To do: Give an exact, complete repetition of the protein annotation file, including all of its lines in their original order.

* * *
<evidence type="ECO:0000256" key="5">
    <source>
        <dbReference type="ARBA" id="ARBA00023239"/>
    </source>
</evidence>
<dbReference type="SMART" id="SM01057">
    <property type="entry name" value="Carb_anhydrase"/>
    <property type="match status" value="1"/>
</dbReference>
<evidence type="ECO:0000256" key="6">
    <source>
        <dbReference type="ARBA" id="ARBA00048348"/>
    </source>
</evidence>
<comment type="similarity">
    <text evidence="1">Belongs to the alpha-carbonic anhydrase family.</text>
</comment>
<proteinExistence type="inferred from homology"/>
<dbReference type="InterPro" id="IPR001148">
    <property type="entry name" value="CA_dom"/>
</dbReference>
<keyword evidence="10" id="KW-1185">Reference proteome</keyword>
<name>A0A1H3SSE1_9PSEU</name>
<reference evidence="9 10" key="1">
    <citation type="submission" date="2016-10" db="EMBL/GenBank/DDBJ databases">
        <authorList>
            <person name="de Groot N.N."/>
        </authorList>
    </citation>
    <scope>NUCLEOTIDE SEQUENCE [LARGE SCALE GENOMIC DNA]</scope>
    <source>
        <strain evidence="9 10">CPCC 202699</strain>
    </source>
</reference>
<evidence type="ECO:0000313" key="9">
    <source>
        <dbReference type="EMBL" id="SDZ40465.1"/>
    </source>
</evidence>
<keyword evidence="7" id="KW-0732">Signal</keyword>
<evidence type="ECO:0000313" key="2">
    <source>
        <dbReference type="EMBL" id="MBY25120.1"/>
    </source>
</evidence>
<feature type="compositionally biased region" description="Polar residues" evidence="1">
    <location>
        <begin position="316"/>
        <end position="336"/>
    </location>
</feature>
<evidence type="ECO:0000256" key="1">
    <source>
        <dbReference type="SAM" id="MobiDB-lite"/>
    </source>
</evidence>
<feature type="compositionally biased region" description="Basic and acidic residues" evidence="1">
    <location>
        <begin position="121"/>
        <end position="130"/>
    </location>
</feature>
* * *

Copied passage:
<evidence type="ECO:0000256" key="5">
    <source>
        <dbReference type="ARBA" id="ARBA00023239"/>
    </source>
</evidence>
<dbReference type="SMART" id="SM01057">
    <property type="entry name" value="Carb_anhydrase"/>
    <property type="match status" value="1"/>
</dbReference>
<evidence type="ECO:0000256" key="6">
    <source>
        <dbReference type="ARBA" id="ARBA00048348"/>
    </source>
</evidence>
<comment type="similarity">
    <text evidence="1">Belongs to the alpha-carbonic anhydrase family.</text>
</comment>
<proteinExistence type="inferred from homology"/>
<dbReference type="InterPro" id="IPR001148">
    <property type="entry name" value="CA_dom"/>
</dbReference>
<keyword evidence="10" id="KW-1185">Reference proteome</keyword>
<name>A0A1H3SSE1_9PSEU</name>
<reference evidence="9 10" key="1">
    <citation type="submission" date="2016-10" db="EMBL/GenBank/DDBJ databases">
        <authorList>
            <person name="de Groot N.N."/>
        </authorList>
    </citation>
    <scope>NUCLEOTIDE SEQUENCE [LARGE SCALE GENOMIC DNA]</scope>
    <source>
        <strain evidence="9 10">CPCC 202699</strain>
    </source>
</reference>
<evidence type="ECO:0000313" key="9">
    <source>
        <dbReference type="EMBL" id="SDZ40465.1"/>
    </source>
</evidence>
<keyword evidence="7" id="KW-0732">Signal</keyword>
<evidence type="ECO:0000313" key="2">
    <source>
        <dbReference type="EMBL" id="MBY25120.1"/>
    </source>
</evidence>
<feature type="compositionally biased region" description="Polar residues" evidence="1">
    <location>
        <begin position="316"/>
        <end position="336"/>
    </location>
</feature>
<evidence type="ECO:0000256" key="1">
    <source>
        <dbReference type="SAM" id="MobiDB-lite"/>
    </source>
</evidence>
<feature type="compositionally biased region" description="Basic and acidic residues" evidence="1">
    <location>
        <begin position="121"/>
        <end position="130"/>
    </location>
</feature>